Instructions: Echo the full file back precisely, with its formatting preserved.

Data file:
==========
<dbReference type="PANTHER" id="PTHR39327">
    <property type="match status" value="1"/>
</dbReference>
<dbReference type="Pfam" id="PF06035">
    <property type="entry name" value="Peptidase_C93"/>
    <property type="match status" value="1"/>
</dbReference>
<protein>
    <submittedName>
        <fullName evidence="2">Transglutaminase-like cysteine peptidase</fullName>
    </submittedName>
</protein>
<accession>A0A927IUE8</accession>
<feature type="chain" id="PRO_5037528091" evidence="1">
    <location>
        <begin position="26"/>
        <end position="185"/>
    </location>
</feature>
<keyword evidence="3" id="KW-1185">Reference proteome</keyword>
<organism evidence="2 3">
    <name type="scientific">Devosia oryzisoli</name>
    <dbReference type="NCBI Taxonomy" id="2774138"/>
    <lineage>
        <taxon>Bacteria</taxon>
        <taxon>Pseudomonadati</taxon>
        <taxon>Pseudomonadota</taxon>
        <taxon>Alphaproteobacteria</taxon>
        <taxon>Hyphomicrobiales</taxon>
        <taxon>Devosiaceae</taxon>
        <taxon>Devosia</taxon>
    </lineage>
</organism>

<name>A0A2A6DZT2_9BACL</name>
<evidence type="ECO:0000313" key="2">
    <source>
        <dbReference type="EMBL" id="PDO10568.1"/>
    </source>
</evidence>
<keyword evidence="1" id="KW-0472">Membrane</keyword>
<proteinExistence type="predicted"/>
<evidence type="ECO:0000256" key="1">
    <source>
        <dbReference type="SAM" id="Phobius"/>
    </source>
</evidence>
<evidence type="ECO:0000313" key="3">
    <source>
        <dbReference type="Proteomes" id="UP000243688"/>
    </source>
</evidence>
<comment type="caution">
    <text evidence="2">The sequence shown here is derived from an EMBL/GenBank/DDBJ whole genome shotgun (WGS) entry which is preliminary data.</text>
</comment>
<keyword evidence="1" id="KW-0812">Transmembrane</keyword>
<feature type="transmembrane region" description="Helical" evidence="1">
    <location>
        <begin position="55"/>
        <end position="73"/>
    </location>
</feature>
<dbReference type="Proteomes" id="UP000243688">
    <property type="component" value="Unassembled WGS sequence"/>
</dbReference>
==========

<dbReference type="PANTHER" id="PTHR39327">
    <property type="match status" value="1"/>
</dbReference>
<dbReference type="Pfam" id="PF06035">
    <property type="entry name" value="Peptidase_C93"/>
    <property type="match status" value="1"/>
</dbReference>
<protein>
    <submittedName>
        <fullName evidence="2">Transglutaminase-like cysteine peptidase</fullName>
    </submittedName>
</protein>
<accession>A0A927IUE8</accession>
<feature type="chain" id="PRO_5037528091" evidence="1">
    <location>
        <begin position="26"/>
        <end position="185"/>
    </location>
</feature>
<keyword evidence="3" id="KW-1185">Reference proteome</keyword>
<organism evidence="2 3">
    <name type="scientific">Devosia oryzisoli</name>
    <dbReference type="NCBI Taxonomy" id="2774138"/>
    <lineage>
        <taxon>Bacteria</taxon>
        <taxon>Pseudomonadati</taxon>
        <taxon>Pseudomonadota</taxon>
        <taxon>Alphaproteobacteria</taxon>
        <taxon>Hyphomicrobiales</taxon>
        <taxon>Devosiaceae</taxon>
        <taxon>Devosia</taxon>
    </lineage>
</organism>

<name>A0A2A6DZT2_9BACL</name>
<evidence type="ECO:0000313" key="2">
    <source>
        <dbReference type="EMBL" id="PDO10568.1"/>
    </source>
</evidence>
<keyword evidence="1" id="KW-0472">Membrane</keyword>
<proteinExistence type="predicted"/>
<evidence type="ECO:0000256" key="1">
    <source>
        <dbReference type="SAM" id="Phobius"/>
    </source>
</evidence>
<evidence type="ECO:0000313" key="3">
    <source>
        <dbReference type="Proteomes" id="UP000243688"/>
    </source>
</evidence>
<comment type="caution">
    <text evidence="2">The sequence shown here is derived from an EMBL/GenBank/DDBJ whole genome shotgun (WGS) entry which is preliminary data.</text>
</comment>
<keyword evidence="1" id="KW-0812">Transmembrane</keyword>
<feature type="transmembrane region" description="Helical" evidence="1">
    <location>
        <begin position="55"/>
        <end position="73"/>
    </location>
</feature>
<dbReference type="Proteomes" id="UP000243688">
    <property type="component" value="Unassembled WGS sequence"/>
</dbReference>